Dietary Choline for Brain Development



Choline, or its metabolites, is required for maintaining the structural integrity and signaling function of cell membranes, for providing a pool of methyl-groups available for the methylation of biological molecules, and for cholinergic neurotransmission. This nutrient is also necessary for the export of lipids from the liver and for normal muscle cell function. Choline can be synthesized de novo in the liver, but this pathway alone does not meet human requirements for this nutrient and, therefore, choline must be derived from the diet. Symptoms of choline deficiency in humans include fat accumulation in the liver as well as liver and muscle cell damage. The developing fetus has a high demand for choline that is met by supply from the mother across the placenta. The amount of choline available to the fetus during pregnancy can have significant effects on its brain development; women with the lowest choline intake during pregnancy are more likely to have babies with neural tube defects. Animals born to mothers who were perinatally supplemented with choline show enhanced memory function, which persists throughout life without further dietary choline supplementation. In rodents, maternal dietary choline during pregnancy influences proliferation, apoptosis, migration, and differentiation of neuronal precursor cells in fetal hippocampus. These effects of choline may be mediated by epigenetic mechanisms.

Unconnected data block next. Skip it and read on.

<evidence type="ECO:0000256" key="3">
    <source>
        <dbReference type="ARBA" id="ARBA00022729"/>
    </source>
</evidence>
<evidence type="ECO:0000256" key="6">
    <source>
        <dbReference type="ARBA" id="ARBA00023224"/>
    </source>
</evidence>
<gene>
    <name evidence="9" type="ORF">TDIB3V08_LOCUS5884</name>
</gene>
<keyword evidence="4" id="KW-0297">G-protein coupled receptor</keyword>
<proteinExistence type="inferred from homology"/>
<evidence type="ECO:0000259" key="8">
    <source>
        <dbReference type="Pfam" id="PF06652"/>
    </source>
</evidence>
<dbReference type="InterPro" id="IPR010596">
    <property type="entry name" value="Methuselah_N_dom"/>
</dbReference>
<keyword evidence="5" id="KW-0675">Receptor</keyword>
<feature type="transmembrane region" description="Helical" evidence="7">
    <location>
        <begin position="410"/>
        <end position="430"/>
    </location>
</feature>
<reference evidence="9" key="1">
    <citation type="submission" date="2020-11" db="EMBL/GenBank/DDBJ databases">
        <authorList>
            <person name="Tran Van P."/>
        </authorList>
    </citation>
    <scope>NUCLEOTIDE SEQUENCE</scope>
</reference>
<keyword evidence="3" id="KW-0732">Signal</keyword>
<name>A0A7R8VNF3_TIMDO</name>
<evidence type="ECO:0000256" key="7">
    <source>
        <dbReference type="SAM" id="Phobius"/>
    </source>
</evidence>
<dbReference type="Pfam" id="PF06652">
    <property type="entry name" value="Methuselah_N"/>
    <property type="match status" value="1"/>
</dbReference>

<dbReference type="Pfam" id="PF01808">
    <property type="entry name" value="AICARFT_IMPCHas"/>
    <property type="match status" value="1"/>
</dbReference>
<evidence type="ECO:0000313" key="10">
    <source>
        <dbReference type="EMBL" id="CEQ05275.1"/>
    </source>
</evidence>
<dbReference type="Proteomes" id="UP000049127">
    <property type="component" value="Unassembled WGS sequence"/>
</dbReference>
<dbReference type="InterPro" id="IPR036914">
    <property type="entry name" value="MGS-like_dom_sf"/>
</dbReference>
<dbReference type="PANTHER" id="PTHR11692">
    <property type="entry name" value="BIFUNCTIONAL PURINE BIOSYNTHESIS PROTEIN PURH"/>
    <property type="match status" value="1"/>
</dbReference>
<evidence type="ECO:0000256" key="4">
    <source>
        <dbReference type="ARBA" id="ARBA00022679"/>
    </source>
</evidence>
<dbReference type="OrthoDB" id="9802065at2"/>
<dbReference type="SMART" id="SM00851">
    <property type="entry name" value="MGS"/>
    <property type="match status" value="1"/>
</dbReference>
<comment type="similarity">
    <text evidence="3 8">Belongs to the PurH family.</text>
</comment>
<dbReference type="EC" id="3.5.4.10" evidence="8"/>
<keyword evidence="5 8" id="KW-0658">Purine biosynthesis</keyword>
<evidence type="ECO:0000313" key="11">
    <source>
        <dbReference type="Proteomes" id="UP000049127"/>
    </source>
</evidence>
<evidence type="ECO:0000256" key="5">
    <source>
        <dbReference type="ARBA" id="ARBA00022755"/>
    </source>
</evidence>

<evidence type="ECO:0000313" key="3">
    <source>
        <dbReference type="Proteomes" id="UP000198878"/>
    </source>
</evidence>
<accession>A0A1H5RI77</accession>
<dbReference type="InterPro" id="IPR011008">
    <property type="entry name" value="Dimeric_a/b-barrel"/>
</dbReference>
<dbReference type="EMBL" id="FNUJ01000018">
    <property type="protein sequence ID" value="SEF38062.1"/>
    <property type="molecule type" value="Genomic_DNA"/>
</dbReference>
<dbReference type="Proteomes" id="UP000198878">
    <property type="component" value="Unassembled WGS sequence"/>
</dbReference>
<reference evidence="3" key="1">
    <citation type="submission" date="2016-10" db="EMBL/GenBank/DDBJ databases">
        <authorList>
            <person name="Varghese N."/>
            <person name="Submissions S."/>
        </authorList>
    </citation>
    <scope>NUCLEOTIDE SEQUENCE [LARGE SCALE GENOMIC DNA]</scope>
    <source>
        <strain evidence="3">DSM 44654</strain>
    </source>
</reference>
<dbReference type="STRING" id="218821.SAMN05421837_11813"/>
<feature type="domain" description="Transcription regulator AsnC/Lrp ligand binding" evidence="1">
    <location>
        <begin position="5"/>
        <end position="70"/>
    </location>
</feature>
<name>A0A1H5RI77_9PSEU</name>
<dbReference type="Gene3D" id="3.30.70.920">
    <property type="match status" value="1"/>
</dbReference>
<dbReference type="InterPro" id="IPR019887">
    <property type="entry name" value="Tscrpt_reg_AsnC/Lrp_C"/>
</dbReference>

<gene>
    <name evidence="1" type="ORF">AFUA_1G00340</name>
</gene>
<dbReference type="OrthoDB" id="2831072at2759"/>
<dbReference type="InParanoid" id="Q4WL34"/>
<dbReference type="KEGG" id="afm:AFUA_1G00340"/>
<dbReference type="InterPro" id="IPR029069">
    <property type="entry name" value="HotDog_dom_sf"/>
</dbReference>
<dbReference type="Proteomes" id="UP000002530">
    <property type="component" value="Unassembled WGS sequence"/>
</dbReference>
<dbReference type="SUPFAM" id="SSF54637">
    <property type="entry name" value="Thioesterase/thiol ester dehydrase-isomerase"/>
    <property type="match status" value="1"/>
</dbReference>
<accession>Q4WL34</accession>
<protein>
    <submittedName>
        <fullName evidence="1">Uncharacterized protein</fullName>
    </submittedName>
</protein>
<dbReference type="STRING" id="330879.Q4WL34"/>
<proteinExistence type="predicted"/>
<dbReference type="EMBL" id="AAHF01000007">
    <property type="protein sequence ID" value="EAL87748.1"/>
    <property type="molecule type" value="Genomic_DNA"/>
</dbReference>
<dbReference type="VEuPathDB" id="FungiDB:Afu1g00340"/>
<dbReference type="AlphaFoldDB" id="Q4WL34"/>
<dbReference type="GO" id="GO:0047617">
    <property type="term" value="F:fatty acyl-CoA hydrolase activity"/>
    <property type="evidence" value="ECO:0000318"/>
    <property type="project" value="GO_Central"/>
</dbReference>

Neuronal Precursor Cell MeCP2 Gene Plasma Homocysteine Concentration Choline Deficiency Muscle Cell Damage 









Very-Low-Density Lipoprotein


Adequate Intake


Upper Tolerable Limit




Phosphatidylethanolamine N-methyltransferase


Choline Dehydrogenase


Betaine Aldehyde Dehydrogenase




Betaine:Homocysteine Methyltransferase


Methionine Synthase


Cytidine Diphosphocholine


Long-Term Potential


Embryonic Day


Postnatal Day


Single-Nucleotide Polymorphism




Choline Acetyltransferase


Transforming Growth Factor-β


Deleted in Colorectal Cancer


Mitogen-Activated Protein Kinase


cAMP-Response Element-Binding Protein


Nerve Growth Factor


Histone 3

MeCP1, 2

Methyl-CpG-Binding Protein 1, 2

MBD 1–4

Methyl-CpG-Binding Domain 1–4



Much of the work discussed in this chapter was supported by grants from the National Institutes of Health (USA) (DK55865, DK56350, AG009525).


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© Springer Science+Business Media, LLC 2011

Authors and Affiliations

  1. 1.Nutrition Research InstituteUniversity of North Carolina at Chapel HillKannapolisUSA

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